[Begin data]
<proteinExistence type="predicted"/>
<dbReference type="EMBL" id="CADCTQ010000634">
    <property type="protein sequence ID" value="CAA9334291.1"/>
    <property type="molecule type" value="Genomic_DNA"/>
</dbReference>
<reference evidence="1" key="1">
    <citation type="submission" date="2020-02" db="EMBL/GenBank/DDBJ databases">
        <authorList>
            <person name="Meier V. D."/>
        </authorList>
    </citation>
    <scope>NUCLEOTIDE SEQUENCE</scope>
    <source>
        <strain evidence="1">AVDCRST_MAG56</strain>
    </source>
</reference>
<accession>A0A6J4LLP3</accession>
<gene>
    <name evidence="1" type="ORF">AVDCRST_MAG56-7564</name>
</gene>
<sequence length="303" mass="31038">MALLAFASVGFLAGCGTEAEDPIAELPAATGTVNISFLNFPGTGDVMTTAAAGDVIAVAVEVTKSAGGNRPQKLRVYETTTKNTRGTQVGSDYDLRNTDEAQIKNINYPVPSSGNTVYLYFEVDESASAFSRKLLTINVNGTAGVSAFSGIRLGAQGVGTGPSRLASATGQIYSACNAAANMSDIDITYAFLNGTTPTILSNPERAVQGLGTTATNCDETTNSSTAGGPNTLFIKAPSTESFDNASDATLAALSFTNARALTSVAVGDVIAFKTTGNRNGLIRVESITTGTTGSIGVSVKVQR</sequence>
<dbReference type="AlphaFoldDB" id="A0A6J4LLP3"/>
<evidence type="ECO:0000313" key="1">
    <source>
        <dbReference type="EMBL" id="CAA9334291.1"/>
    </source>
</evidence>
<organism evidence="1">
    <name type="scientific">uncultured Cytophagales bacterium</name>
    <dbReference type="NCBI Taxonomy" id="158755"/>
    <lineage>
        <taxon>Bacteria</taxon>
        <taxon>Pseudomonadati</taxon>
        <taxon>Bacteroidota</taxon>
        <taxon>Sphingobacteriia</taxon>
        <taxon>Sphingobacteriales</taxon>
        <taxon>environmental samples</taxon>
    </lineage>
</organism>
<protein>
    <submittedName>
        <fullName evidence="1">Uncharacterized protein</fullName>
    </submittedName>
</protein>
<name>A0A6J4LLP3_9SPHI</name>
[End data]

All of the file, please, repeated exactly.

<proteinExistence type="predicted"/>
<dbReference type="EMBL" id="CADCTQ010000634">
    <property type="protein sequence ID" value="CAA9334291.1"/>
    <property type="molecule type" value="Genomic_DNA"/>
</dbReference>
<reference evidence="1" key="1">
    <citation type="submission" date="2020-02" db="EMBL/GenBank/DDBJ databases">
        <authorList>
            <person name="Meier V. D."/>
        </authorList>
    </citation>
    <scope>NUCLEOTIDE SEQUENCE</scope>
    <source>
        <strain evidence="1">AVDCRST_MAG56</strain>
    </source>
</reference>
<accession>A0A6J4LLP3</accession>
<gene>
    <name evidence="1" type="ORF">AVDCRST_MAG56-7564</name>
</gene>
<sequence length="303" mass="31038">MALLAFASVGFLAGCGTEAEDPIAELPAATGTVNISFLNFPGTGDVMTTAAAGDVIAVAVEVTKSAGGNRPQKLRVYETTTKNTRGTQVGSDYDLRNTDEAQIKNINYPVPSSGNTVYLYFEVDESASAFSRKLLTINVNGTAGVSAFSGIRLGAQGVGTGPSRLASATGQIYSACNAAANMSDIDITYAFLNGTTPTILSNPERAVQGLGTTATNCDETTNSSTAGGPNTLFIKAPSTESFDNASDATLAALSFTNARALTSVAVGDVIAFKTTGNRNGLIRVESITTGTTGSIGVSVKVQR</sequence>
<dbReference type="AlphaFoldDB" id="A0A6J4LLP3"/>
<evidence type="ECO:0000313" key="1">
    <source>
        <dbReference type="EMBL" id="CAA9334291.1"/>
    </source>
</evidence>
<organism evidence="1">
    <name type="scientific">uncultured Cytophagales bacterium</name>
    <dbReference type="NCBI Taxonomy" id="158755"/>
    <lineage>
        <taxon>Bacteria</taxon>
        <taxon>Pseudomonadati</taxon>
        <taxon>Bacteroidota</taxon>
        <taxon>Sphingobacteriia</taxon>
        <taxon>Sphingobacteriales</taxon>
        <taxon>environmental samples</taxon>
    </lineage>
</organism>
<protein>
    <submittedName>
        <fullName evidence="1">Uncharacterized protein</fullName>
    </submittedName>
</protein>
<name>A0A6J4LLP3_9SPHI</name>